1. Boy, it’s funny that you mention people not liking code view. I was just thinking today about a former cow-orker who when he walked by my desk and saw that I was in code view would scream at me like I was committing some unpardonable sin. I dunno, maybe he thought I made him look bad or something. I told him that some changes were just easier to make that way. I didn’t have the heart to tell him that I made my first web pages using vi….

  2. What a lyrical description! I know exactly what you mean, and I too find it sad that so many are afraid of that view. (In my previous job I often met students who were adamant about not wanting to have anything to do with code view.)

  3. Thanks, Elaine.

    Dreamweaver is a tool like any other and can be used to create clean code or bloated code. The difference can be found in a working relationship with Code View. HTML is so simple: it ain’t that scary.

    If standards and accessibility were part of the process of teaching Dreamweaver from the beginning, then learning how actions in the visual environment affect what happens in Code View could be a natural part of the learning process, similar to what I described with the references to moments of motivation.

  4. At work a coworker and I have many conversations about this very subject. He teaches as do I and sometimes we feel like Dreamweaver gets in the way or there is too much focus on teaching Dreamweaver. While it is great to have the visual tools in DW when teaching those tools become a hinderance and ends up confusing students. Most students I get already have picked up bad coding habits so it becomes very hard to set them straight.

  5. It’s the Property inspector habit, right?

    It might make life a lot easier if Adobe revamped the Property inspector and removed those fields for text that let you change font, color, and so on. The only options available for formatting text would be to select a tag from the format menu (the p, h1, h2, etc) or an already existing class from the pulldown CSS menu. Then any presentation rules would have to be added in the CSS. Also, if they quit calling the blockquote icon “indent text” and labeled it correctly it would help.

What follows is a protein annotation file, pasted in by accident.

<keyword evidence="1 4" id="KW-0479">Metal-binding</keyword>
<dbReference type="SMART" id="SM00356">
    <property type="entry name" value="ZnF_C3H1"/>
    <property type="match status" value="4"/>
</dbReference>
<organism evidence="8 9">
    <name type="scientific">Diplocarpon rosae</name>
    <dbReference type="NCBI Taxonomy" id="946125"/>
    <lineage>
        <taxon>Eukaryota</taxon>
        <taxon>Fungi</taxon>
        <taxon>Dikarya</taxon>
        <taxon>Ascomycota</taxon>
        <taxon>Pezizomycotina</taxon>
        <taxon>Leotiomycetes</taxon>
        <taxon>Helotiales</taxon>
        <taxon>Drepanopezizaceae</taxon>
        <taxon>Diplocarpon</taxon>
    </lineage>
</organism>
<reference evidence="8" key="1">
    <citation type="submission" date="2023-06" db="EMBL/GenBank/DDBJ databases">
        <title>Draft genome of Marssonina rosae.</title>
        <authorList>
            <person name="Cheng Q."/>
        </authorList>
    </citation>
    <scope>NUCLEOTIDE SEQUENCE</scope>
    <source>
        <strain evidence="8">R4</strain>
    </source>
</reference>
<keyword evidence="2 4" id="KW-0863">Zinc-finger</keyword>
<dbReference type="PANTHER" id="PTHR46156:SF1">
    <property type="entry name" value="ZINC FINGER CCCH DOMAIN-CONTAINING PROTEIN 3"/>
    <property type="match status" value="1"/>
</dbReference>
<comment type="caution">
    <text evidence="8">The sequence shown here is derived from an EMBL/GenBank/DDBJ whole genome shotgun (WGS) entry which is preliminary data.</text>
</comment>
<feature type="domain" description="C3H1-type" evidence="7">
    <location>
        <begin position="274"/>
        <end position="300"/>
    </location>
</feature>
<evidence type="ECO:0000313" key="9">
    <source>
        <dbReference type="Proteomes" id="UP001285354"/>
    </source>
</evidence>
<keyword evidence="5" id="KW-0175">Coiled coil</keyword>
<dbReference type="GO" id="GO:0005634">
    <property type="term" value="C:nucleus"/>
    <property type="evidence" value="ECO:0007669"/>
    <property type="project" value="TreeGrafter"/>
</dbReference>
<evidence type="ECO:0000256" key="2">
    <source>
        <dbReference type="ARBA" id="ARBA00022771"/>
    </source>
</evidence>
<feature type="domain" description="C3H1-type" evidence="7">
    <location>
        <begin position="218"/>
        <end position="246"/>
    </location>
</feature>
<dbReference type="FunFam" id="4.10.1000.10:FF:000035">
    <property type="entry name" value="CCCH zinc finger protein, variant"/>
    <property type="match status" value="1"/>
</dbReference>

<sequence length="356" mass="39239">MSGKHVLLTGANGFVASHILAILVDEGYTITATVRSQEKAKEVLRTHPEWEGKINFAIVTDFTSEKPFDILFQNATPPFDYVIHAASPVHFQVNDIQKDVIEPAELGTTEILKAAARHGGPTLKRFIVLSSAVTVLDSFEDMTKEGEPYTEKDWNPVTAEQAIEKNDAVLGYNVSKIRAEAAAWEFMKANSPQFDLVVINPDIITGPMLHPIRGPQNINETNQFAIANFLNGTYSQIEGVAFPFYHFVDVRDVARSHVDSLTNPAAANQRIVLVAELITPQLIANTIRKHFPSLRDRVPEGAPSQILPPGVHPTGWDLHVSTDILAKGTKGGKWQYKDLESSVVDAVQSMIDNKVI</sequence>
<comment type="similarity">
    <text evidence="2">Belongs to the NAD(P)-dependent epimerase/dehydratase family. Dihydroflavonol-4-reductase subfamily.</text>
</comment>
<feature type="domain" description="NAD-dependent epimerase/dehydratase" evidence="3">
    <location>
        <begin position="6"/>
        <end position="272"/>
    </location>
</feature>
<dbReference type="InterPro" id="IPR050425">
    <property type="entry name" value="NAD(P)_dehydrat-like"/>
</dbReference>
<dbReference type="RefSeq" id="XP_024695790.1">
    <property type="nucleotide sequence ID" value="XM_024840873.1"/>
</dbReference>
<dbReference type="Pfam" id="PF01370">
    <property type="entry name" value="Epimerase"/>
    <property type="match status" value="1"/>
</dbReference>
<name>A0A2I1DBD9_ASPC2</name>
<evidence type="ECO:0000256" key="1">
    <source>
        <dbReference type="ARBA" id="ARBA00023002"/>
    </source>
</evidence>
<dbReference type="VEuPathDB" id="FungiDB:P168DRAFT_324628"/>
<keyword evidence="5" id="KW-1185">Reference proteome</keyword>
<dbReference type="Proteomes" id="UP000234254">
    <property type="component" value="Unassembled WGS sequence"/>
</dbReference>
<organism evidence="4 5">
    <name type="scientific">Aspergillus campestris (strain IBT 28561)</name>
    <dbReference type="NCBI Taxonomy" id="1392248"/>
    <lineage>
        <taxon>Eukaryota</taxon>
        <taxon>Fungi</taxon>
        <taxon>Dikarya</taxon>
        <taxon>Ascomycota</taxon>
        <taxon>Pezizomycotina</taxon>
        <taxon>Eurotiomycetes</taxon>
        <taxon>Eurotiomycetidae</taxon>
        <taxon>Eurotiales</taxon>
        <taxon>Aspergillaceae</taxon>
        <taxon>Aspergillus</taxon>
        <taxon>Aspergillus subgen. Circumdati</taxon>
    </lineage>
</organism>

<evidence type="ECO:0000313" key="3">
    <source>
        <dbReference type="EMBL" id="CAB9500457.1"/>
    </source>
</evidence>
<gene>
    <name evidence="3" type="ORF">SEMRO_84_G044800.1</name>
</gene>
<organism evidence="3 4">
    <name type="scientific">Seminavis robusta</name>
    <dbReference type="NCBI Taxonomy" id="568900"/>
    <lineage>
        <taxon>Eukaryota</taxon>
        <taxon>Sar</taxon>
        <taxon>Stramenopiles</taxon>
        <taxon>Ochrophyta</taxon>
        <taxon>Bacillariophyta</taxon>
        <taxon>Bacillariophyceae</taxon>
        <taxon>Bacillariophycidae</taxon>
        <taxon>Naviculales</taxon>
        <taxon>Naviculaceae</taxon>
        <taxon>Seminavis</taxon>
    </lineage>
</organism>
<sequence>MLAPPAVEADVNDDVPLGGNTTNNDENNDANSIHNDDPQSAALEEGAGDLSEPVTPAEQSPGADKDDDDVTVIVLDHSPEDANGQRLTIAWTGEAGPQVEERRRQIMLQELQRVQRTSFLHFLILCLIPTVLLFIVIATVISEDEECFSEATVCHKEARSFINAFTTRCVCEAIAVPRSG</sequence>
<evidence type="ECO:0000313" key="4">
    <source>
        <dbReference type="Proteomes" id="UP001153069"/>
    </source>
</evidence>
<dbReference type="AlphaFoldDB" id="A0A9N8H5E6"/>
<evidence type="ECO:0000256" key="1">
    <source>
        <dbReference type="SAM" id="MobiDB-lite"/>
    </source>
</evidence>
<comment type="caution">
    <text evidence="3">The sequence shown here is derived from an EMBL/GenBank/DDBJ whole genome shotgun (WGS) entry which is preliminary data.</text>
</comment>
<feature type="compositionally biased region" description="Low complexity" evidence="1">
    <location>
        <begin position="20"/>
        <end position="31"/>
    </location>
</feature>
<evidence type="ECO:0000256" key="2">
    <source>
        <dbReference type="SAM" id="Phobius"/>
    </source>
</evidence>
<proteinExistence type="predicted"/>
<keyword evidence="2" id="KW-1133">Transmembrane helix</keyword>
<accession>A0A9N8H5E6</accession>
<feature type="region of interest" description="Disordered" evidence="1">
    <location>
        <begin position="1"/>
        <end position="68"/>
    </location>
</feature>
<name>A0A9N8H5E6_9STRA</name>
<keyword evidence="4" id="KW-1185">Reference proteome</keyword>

6. While I started in Dreamweaver years ago, and never thought I’d *ever* get into “coding by hand”, I can’t imagine ever returning to the “Design” view.

    Now that I teach web design, I have all my student start with some text-editor – other than Dreamweaver – to make sure they’re not even tempted to go into the “design” mode.

    At first, the beginning students feel overwhelmed at the possibility of learning HTML, CSS, and the idea of “accessibility”, but a quarter way through the course, I can see that most of them really start to “get it” … By the end of the class most remark how they never new they could learn to hand code their own site and look forward to learning more – especially about CSS.

    Good times!

  7. You think code is beautiful? Excuse me but your are mad (in a good way_).

    The one thing the whole internet suffers from is a way to create web pages easily without having to learn all that rubbish.

    Apples iWeb comes closest followed by CMS systems like Joomla.

    If you like that sort of stuff then I wish you well, I do at least admit that people like yourselves tie the web together and deserve our thanks.

  8. Tekno Boy, Thanks (I think).

    My attitude is based on my support for web standards. If you want web pages to use standards, then understanding the basic building blocks has to be the first step. It’s nothing against tools you might use later.

  9. Well…

    I really like your opinion about the Code View… I myself use Dreamweaver and like the Design View… But here and there I look and delete some code that is just too much… But honestly… I’m afraid of the Code View… I’m loosing the overview so easily.. even when I clean up the code… I don’t if the reason is that I was tough HTML with the Design Mode or that I’m just a wussy :)… Maybe I will never know… But you motivated me to look even more often in the code and clean it up… Thanks 🙂

  10. Sorry for the confusion. I am saying I have a separate site that I want to begin allowing others to post their articles written for that site. But I’m not sure how to manage their articles or post allow them to post them (similar to the format eHow uses). Any suggestions?

  11. I have a site that I will allow women to post encouraging or fun articles for women. It is not a competition for eHow in any way nor is it a site to use eHow articles.

  12. OK. I think I finally see what you want to do. What you want requires quite a bit of functionality. I would suggest learning about CMS software such as Drupal or the CMS capabilities of software like WordPress to achieve your goal. Finding a good book to get you started would probably be your best bet. I don’t have any books in my list of recommended books that deal with CMS software, but you should be able to read reviews on Amazon to get some idea of the best ones.